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  /    /  History 1: Laying the Foundations

History 1: Laying the Foundations

The arrival in England

Gilbert de Fresnay arrived in England with his band of Dominican friars in 1221. The friars arrived in a land of increasing prosperity and a growing population, yet conflicts between the ruling classes continued to intrude on the daily lives of ordinary folk. These few friars may have felt a little daunted by the task that faced them.

Arriving in one of the ports of the south-east of England, the friars went first to Canterbury and presented themselves to Stephen Langton, Archbishop of Canterbury. Here, Langton challenged the leader of the Dominican expedition, Gilbert of Fresney OP, to preach in church on that same day instead of him. The archbishop was so impressed by the homily that he heard, that the friars enjoyed his patronage for the rest of Langton’s life.

The first English priory

The friars then walked to London, the capital city, arriving on 10 August, before proceeding to Oxford, where they arrived on the Feast of the Assumption, 15 August 1221. The Oxford that greeted the friars was a walled town rising above the rivers and marshland that encircled it.

In Oxford, the friars were probably given wooden buildings previously used for other purposes, which they changed or added to according to their needs. The community grew rapidly and acquired neighbouring properties behind, building a schoolroom.

The friars’ fraternal charism and preaching mission brought something new to Oxford: a form of Christian scholarship that was not associated so much in the minds of the laypeople with clerics and the Church’s power but with the living out and proclamation of the gospel.

Royal confessors

King Henry III was a pious king, attending daily Mass and alleviating the poor through benefactions. He was a great patron of the friars and Dominicans would serve as his confessors. His patronage partly explains the rapid growth of the Dominicans in Britain during his long reign.

The growth of the Dominicans proceeded in partnership with patronage and benefactions led by Henry III and the bishops. The lead provided by the king in making gifts to them (including timber from the royal forests) encouraged others to do the same.

John of Darlington – The King’s confessor & ambassador

Like every Dominican friar, then and now, John began as a novice and learner; like every friar, he continued to learn over the years. Like many, he became a teacher. He was also among the much smaller number who rose high in royal service.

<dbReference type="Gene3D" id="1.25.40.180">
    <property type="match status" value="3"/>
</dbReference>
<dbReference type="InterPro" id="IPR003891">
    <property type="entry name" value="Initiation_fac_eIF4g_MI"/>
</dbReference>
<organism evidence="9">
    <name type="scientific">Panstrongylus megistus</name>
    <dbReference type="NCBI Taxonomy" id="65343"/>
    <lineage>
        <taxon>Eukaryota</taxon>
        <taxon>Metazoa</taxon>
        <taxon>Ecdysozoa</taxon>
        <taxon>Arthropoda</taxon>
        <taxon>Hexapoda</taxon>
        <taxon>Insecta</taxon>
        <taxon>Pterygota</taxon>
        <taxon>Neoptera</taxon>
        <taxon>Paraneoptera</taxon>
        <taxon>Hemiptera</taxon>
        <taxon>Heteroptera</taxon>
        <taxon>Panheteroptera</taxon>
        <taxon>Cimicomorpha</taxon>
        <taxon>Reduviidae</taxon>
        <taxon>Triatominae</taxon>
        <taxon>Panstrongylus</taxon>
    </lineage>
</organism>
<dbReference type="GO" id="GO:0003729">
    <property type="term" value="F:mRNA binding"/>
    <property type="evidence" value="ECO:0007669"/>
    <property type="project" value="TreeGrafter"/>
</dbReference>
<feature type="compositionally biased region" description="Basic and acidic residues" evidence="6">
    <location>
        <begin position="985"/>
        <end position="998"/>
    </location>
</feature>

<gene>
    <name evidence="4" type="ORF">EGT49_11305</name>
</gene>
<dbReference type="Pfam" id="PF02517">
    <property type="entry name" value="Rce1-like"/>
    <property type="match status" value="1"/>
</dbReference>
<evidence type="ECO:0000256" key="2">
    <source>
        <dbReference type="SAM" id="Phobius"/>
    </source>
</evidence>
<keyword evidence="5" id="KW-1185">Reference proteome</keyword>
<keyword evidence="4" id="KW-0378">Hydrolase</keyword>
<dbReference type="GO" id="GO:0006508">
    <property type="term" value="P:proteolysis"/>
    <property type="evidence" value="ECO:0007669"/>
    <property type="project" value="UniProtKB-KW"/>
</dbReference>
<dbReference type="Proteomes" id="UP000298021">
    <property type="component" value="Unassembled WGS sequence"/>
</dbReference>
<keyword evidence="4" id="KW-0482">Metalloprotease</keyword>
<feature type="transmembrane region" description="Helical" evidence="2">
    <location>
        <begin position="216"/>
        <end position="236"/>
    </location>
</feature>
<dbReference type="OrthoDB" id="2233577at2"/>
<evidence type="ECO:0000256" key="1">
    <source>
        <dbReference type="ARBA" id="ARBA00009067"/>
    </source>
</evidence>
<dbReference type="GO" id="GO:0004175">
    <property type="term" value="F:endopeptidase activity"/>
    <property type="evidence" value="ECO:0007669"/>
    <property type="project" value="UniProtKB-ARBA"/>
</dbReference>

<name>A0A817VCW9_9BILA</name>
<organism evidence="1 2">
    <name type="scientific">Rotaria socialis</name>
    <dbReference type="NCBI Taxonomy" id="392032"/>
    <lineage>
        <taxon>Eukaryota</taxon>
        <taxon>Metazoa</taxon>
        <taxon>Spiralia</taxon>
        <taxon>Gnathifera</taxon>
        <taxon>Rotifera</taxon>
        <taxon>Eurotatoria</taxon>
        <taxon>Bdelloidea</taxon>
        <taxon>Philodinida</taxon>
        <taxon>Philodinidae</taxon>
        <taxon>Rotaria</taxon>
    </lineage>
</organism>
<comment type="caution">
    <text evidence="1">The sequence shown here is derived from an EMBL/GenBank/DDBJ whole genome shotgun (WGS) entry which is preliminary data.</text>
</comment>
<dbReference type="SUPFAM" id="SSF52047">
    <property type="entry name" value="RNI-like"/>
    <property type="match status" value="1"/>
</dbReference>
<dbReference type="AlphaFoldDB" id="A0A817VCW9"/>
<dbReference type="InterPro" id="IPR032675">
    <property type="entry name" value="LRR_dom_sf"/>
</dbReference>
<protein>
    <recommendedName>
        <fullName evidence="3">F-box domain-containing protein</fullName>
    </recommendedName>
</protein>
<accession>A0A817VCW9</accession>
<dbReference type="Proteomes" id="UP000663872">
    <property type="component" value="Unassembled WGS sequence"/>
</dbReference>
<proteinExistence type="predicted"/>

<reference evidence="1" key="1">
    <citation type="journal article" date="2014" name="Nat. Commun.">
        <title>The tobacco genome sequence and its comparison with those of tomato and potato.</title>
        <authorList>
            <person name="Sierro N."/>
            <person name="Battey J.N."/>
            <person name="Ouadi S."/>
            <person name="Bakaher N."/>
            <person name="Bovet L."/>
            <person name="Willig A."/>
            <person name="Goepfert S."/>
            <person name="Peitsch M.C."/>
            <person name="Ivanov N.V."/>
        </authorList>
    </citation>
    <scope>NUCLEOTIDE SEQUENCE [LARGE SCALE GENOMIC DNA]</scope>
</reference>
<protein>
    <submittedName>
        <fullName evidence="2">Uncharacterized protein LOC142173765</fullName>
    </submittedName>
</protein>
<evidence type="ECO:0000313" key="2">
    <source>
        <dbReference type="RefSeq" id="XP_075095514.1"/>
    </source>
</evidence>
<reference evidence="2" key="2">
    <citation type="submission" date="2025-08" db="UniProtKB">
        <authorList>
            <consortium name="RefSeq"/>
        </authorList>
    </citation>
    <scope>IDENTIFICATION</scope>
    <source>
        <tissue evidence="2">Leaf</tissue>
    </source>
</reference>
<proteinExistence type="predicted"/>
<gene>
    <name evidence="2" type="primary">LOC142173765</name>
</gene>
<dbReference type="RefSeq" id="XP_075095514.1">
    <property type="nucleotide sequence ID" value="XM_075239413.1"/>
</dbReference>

The likelihood is that John of Darlington’s name tells us where he was born and grew up, in the North-East of England. A Priory was founded at York in 1227, and that may well have been where John entered the Order.

By 1256, John had risen to become confessor to King Henry III and a trusted member of the King’s council of advisors. As such, he and his companions were provided with horses and the riding gear that would enable them to accompany a travelling court.

John of Darlington was a trusted go-between who could be relied on to obtain favours from the king, and to serve as a royal ambassador.

As conflict sharpened between the King and the barons, led by Simon de Montfort, John was first one of eleven men who represented Henry’s interests on a council of twenty-four. He sought to prevent a breach between Henry and his son and he was one of the negotiators who worked on an agreement to end the threat of civil war.

Under Henry’s successor, Edward I, John was given the thankless task in 1274 of assessing and taxing on behalf of the papacy and under royal protection the income of beneficed clergy. The money was destined for the crusades, and some would go to a monarch who might take the cross and participate in that crusade. He travelled to Rome in 1278 to negotiate an agreement on that and other matters between king and pope.

As for John, the final accolade in an influential career was to be named and consecrated in 1279 as Archbishop of Dublin, though business kept him in England until his death in 1284.